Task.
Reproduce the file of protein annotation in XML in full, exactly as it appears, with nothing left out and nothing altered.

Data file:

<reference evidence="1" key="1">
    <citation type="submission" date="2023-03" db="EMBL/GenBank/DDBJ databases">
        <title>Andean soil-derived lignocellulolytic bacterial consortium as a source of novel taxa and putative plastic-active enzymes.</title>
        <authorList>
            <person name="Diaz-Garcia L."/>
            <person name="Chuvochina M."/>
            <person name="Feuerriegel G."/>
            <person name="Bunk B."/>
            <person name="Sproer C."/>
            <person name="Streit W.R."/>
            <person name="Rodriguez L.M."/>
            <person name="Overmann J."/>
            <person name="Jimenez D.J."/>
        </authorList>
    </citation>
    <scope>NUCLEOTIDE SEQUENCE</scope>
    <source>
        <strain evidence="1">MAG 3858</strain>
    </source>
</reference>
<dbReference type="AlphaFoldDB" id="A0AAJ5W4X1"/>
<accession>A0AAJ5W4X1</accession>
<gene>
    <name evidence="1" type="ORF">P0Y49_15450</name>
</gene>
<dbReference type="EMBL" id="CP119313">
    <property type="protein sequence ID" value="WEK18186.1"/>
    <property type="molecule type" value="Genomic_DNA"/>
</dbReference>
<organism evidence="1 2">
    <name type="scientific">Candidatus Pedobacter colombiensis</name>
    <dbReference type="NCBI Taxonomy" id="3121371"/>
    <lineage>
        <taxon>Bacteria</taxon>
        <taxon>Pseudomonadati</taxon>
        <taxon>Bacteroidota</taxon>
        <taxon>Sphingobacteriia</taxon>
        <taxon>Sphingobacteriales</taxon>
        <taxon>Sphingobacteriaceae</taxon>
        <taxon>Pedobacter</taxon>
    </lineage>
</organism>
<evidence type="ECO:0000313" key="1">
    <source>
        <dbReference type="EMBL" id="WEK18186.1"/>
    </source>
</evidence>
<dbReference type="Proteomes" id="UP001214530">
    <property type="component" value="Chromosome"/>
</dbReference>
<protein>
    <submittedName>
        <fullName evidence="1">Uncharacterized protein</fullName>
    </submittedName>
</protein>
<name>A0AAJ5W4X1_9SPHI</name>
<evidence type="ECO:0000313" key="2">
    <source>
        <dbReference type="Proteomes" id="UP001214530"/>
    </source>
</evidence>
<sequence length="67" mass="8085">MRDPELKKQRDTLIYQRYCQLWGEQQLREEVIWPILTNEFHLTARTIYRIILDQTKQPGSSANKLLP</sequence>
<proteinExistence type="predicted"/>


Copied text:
<reference evidence="1" key="1">
    <citation type="submission" date="2023-03" db="EMBL/GenBank/DDBJ databases">
        <title>Andean soil-derived lignocellulolytic bacterial consortium as a source of novel taxa and putative plastic-active enzymes.</title>
        <authorList>
            <person name="Diaz-Garcia L."/>
            <person name="Chuvochina M."/>
            <person name="Feuerriegel G."/>
            <person name="Bunk B."/>
            <person name="Sproer C."/>
            <person name="Streit W.R."/>
            <person name="Rodriguez L.M."/>
            <person name="Overmann J."/>
            <person name="Jimenez D.J."/>
        </authorList>
    </citation>
    <scope>NUCLEOTIDE SEQUENCE</scope>
    <source>
        <strain evidence="1">MAG 3858</strain>
    </source>
</reference>
<dbReference type="AlphaFoldDB" id="A0AAJ5W4X1"/>
<accession>A0AAJ5W4X1</accession>
<gene>
    <name evidence="1" type="ORF">P0Y49_15450</name>
</gene>
<dbReference type="EMBL" id="CP119313">
    <property type="protein sequence ID" value="WEK18186.1"/>
    <property type="molecule type" value="Genomic_DNA"/>
</dbReference>
<organism evidence="1 2">
    <name type="scientific">Candidatus Pedobacter colombiensis</name>
    <dbReference type="NCBI Taxonomy" id="3121371"/>
    <lineage>
        <taxon>Bacteria</taxon>
        <taxon>Pseudomonadati</taxon>
        <taxon>Bacteroidota</taxon>
        <taxon>Sphingobacteriia</taxon>
        <taxon>Sphingobacteriales</taxon>
        <taxon>Sphingobacteriaceae</taxon>
        <taxon>Pedobacter</taxon>
    </lineage>
</organism>
<evidence type="ECO:0000313" key="1">
    <source>
        <dbReference type="EMBL" id="WEK18186.1"/>
    </source>
</evidence>
<dbReference type="Proteomes" id="UP001214530">
    <property type="component" value="Chromosome"/>
</dbReference>
<protein>
    <submittedName>
        <fullName evidence="1">Uncharacterized protein</fullName>
    </submittedName>
</protein>
<name>A0AAJ5W4X1_9SPHI</name>
<evidence type="ECO:0000313" key="2">
    <source>
        <dbReference type="Proteomes" id="UP001214530"/>
    </source>
</evidence>
<sequence length="67" mass="8085">MRDPELKKQRDTLIYQRYCQLWGEQQLREEVIWPILTNEFHLTARTIYRIILDQTKQPGSSANKLLP</sequence>
<proteinExistence type="predicted"/>